Ian K. Smith is an overachiever with an eclectic resume. Born in Danbury, Connecticut, he received his B.A. from Harvard, an M.S. in science education from Columbia, and attended the Dartmouth Medical School, finishing his M.D. at the University of Chicago’s Pritzker School of Medicine. (Ian is an identical twin and his brother, Dana, is equally accomplished.) With Ian’s expertise, credentials, and good looks, he has amassed a large following, hosting TV’s The Doctors, serving as a medical contributor for The Rachel Ray Show, and writing for many publications. His books on health and weight loss, including Shred: The Fat Loss Diet, quickly became best sellers. Not having enough to do (right!), Smith turned his hand to writing crime novels, including the Ashe Cayne series which began with The Unspoken, and continues with Wolf Point.
Ian K. Smith (Photo Credit Triste Smith)
Surprisingly, Smith’s protagonist, Cayne, is not a doctor, but a police detective who leaves the Chicago Police Department after he refuses to become part of the “blue wall,” covering up the police’s involvement in the death of a young Black man. Cayne’s father, Dr. Wendell Oliver Cayne, is a surgeon, which gives Smith plenty of opportunities to display his medical knowledge. Cayne – Smith, too, we assume – is an avid golfer, trying to get his handicap into a single digit. Getting in a round of golf or just hitting balls at the range are ways he relaxes and mulls over an investigation. He’s also well read and frequently quotes Shakespeare and poets, and, when the occasion calls for it, his grandmother.
Cayne’s latest case is one he was reluctant to take on. Walter Griffin was a prominent businessman and insider around Chicago. While Griffin had friends in high places, including the mayor’s office, he often made deals with people who operated outside the law. Family was important to him and he was close to his wife and children. He had many loyal friends, but he also made enemies. When he was found dead from a gunshot wound to the head, lying on a deserted plot of land in an area near the Chicago River called Wolf Point, the medical examiner ruled his death a suicide. Two years later, his children, daughter Katrina, and son, Walter Jr., show up at Cayne’s office, saying their father would never have killed himself. They want Cayne to find the truth.
Many people, inside and outside of Griffin’s circle, also believe that he was killed. And once Cayne begins to gather information, suspects begin to pile up. At the top of the list are some Russians that Griffin cheated out of a lucrative land deal. So-called friends of Griffin, like Cephus Redmond, who made a fortune running car washes around Chicago, also make the list. Because Redmond loaned Griffin money to buy a condo, Cayne, for a time, chases the money. Then it’s cherchez la femme, when Cayne meets the ravishing Sophia Caballé who inhabits that apartment. Was the very married Griffin having an affair that caused his death?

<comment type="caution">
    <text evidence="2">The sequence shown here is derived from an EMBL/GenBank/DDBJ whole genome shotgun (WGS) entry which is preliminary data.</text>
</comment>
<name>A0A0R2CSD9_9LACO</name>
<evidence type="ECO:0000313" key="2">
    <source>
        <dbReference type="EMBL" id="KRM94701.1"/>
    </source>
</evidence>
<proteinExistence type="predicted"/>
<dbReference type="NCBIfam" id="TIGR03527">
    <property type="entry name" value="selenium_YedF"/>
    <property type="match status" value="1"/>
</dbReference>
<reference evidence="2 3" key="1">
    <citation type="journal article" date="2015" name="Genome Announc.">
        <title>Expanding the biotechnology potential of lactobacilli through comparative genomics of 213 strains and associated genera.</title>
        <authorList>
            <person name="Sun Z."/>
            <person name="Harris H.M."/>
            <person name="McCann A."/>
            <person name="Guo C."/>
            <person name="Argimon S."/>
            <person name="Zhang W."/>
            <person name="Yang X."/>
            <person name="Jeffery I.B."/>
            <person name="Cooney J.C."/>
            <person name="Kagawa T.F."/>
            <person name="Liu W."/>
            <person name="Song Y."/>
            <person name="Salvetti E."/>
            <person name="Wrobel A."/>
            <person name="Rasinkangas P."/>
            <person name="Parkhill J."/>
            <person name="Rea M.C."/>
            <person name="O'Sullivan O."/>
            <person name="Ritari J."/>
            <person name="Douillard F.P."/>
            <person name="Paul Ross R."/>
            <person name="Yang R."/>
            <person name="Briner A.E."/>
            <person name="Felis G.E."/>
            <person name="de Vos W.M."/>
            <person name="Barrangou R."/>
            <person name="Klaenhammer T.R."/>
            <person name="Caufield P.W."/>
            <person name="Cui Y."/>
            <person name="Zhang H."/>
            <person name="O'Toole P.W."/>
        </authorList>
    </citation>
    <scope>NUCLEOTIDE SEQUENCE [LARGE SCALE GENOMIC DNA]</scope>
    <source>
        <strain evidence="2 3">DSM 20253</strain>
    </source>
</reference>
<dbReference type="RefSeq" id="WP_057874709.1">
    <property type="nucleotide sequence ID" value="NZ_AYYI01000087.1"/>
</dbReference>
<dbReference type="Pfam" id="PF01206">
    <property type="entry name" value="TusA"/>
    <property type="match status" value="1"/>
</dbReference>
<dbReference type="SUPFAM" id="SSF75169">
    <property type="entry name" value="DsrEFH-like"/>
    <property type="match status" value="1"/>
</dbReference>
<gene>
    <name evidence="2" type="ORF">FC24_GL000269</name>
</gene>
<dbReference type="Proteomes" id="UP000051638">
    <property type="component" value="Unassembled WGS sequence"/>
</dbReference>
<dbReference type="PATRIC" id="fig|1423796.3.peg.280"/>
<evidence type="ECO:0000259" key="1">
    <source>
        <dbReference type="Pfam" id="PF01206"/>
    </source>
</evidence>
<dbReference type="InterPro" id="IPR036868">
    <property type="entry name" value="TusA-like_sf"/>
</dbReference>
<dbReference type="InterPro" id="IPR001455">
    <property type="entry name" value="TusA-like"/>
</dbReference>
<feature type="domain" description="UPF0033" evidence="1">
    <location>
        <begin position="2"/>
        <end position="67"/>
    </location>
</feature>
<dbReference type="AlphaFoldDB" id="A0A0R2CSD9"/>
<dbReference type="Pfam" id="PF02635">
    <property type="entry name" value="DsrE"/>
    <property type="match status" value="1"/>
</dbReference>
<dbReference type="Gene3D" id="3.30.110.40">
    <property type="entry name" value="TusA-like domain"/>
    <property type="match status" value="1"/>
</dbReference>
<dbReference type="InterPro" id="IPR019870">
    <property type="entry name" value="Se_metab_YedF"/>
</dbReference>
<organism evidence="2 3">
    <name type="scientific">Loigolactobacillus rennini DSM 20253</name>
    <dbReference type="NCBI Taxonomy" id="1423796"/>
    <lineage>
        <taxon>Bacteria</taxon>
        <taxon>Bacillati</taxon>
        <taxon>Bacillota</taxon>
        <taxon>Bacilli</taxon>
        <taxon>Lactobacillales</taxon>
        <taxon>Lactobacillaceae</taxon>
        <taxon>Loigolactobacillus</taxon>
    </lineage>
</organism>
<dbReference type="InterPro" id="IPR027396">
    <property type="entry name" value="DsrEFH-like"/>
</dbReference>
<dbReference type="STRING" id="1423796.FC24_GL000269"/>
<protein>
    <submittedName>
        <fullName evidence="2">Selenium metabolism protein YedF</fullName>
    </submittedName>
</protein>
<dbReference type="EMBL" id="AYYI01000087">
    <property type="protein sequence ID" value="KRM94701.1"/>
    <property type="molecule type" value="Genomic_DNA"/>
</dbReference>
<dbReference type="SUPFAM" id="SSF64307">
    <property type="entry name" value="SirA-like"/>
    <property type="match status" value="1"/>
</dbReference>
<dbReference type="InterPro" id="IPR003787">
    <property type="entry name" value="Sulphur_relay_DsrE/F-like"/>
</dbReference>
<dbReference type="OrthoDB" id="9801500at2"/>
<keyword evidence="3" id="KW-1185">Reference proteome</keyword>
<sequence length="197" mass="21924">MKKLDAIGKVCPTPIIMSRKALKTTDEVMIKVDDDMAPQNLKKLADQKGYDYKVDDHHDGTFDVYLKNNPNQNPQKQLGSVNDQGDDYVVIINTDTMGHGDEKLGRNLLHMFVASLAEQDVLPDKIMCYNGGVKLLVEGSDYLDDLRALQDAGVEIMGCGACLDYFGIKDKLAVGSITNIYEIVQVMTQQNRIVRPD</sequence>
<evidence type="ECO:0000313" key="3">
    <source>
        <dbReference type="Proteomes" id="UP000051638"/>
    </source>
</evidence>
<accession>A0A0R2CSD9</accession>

Cayne has women problems of his own. More than a year ago, his fiancé, Julia, bolted right before the wedding, sending back the engagement ring and heading to Paris with another man. After spending time in therapy, Cayne is trying to put the past behind him, forming a close friendship with Carolina Espinoza, someone he’s known for ten years who still works in the police department. She’s loyal to a fault, often surreptitiously doing research to help him on a case. He’s mulling over taking their friendship to the next level, when he receives a letter from Julia. He puts it aside, both hopeful and fearful of what it might say.
Well known Chicago landmarks are described in the book, but the real action takes place in the seedy places of the city where deals are sealed and, oftentimes, death threats made. Smith brings the reader inside these dangerous dark corners where Cayne once operated as a cop but now must risk everything to unmask the killer. His only defense – Mechanic, a boxer who frequently serves as Cayne’s back up and bodyguard. Cayne, however, can take care of himself, proving to be as skilled with his fists as he is with a golf club.
While a plethora of crime novels are set on either coast – L.A. or New York – Smith’s decision to set this series in Chicago is genius. Best selling author Sara Paretsky’s P.I. V.I. Warshawski is one of my favorites. Now I have another Chicago detective to follow. Looking forward to Cayne’s next case.
Top photo: Bigstock